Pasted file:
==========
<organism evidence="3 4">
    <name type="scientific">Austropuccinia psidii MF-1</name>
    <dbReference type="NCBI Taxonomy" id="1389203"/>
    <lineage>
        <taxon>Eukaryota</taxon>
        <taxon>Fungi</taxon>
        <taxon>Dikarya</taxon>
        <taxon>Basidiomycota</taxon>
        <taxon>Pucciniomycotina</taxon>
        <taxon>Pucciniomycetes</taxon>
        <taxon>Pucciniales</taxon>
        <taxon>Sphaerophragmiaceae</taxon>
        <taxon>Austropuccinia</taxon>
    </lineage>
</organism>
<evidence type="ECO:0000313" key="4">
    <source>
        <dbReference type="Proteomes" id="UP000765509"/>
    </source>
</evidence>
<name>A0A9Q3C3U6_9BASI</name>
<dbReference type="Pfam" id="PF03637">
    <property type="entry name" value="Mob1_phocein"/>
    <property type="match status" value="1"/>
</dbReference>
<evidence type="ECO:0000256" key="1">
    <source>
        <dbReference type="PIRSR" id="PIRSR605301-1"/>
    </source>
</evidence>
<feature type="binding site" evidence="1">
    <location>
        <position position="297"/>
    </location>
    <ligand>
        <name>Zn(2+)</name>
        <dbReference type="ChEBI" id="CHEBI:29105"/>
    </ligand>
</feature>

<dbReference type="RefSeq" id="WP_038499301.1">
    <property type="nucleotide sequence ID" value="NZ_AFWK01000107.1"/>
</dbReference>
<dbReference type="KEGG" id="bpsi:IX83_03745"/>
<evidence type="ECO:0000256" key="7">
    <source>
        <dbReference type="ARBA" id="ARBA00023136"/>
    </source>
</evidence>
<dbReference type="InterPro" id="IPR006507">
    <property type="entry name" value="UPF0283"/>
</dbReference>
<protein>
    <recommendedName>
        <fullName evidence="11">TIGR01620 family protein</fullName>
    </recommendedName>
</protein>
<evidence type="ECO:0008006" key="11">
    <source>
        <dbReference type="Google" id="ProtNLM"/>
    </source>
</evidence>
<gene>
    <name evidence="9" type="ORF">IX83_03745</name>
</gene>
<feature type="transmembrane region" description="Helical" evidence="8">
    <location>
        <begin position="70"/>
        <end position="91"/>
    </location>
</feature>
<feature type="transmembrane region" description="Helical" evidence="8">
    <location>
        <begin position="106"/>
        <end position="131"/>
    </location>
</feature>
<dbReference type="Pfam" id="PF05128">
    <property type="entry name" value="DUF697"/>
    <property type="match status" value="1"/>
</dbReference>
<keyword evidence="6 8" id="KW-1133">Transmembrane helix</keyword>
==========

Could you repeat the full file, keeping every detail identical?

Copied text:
<organism evidence="3 4">
    <name type="scientific">Austropuccinia psidii MF-1</name>
    <dbReference type="NCBI Taxonomy" id="1389203"/>
    <lineage>
        <taxon>Eukaryota</taxon>
        <taxon>Fungi</taxon>
        <taxon>Dikarya</taxon>
        <taxon>Basidiomycota</taxon>
        <taxon>Pucciniomycotina</taxon>
        <taxon>Pucciniomycetes</taxon>
        <taxon>Pucciniales</taxon>
        <taxon>Sphaerophragmiaceae</taxon>
        <taxon>Austropuccinia</taxon>
    </lineage>
</organism>
<evidence type="ECO:0000313" key="4">
    <source>
        <dbReference type="Proteomes" id="UP000765509"/>
    </source>
</evidence>
<name>A0A9Q3C3U6_9BASI</name>
<dbReference type="Pfam" id="PF03637">
    <property type="entry name" value="Mob1_phocein"/>
    <property type="match status" value="1"/>
</dbReference>
<evidence type="ECO:0000256" key="1">
    <source>
        <dbReference type="PIRSR" id="PIRSR605301-1"/>
    </source>
</evidence>
<feature type="binding site" evidence="1">
    <location>
        <position position="297"/>
    </location>
    <ligand>
        <name>Zn(2+)</name>
        <dbReference type="ChEBI" id="CHEBI:29105"/>
    </ligand>
</feature>

<dbReference type="RefSeq" id="WP_038499301.1">
    <property type="nucleotide sequence ID" value="NZ_AFWK01000107.1"/>
</dbReference>
<dbReference type="KEGG" id="bpsi:IX83_03745"/>
<evidence type="ECO:0000256" key="7">
    <source>
        <dbReference type="ARBA" id="ARBA00023136"/>
    </source>
</evidence>
<dbReference type="InterPro" id="IPR006507">
    <property type="entry name" value="UPF0283"/>
</dbReference>
<protein>
    <recommendedName>
        <fullName evidence="11">TIGR01620 family protein</fullName>
    </recommendedName>
</protein>
<evidence type="ECO:0008006" key="11">
    <source>
        <dbReference type="Google" id="ProtNLM"/>
    </source>
</evidence>
<gene>
    <name evidence="9" type="ORF">IX83_03745</name>
</gene>
<feature type="transmembrane region" description="Helical" evidence="8">
    <location>
        <begin position="70"/>
        <end position="91"/>
    </location>
</feature>
<feature type="transmembrane region" description="Helical" evidence="8">
    <location>
        <begin position="106"/>
        <end position="131"/>
    </location>
</feature>
<dbReference type="Pfam" id="PF05128">
    <property type="entry name" value="DUF697"/>
    <property type="match status" value="1"/>
</dbReference>
<keyword evidence="6 8" id="KW-1133">Transmembrane helix</keyword>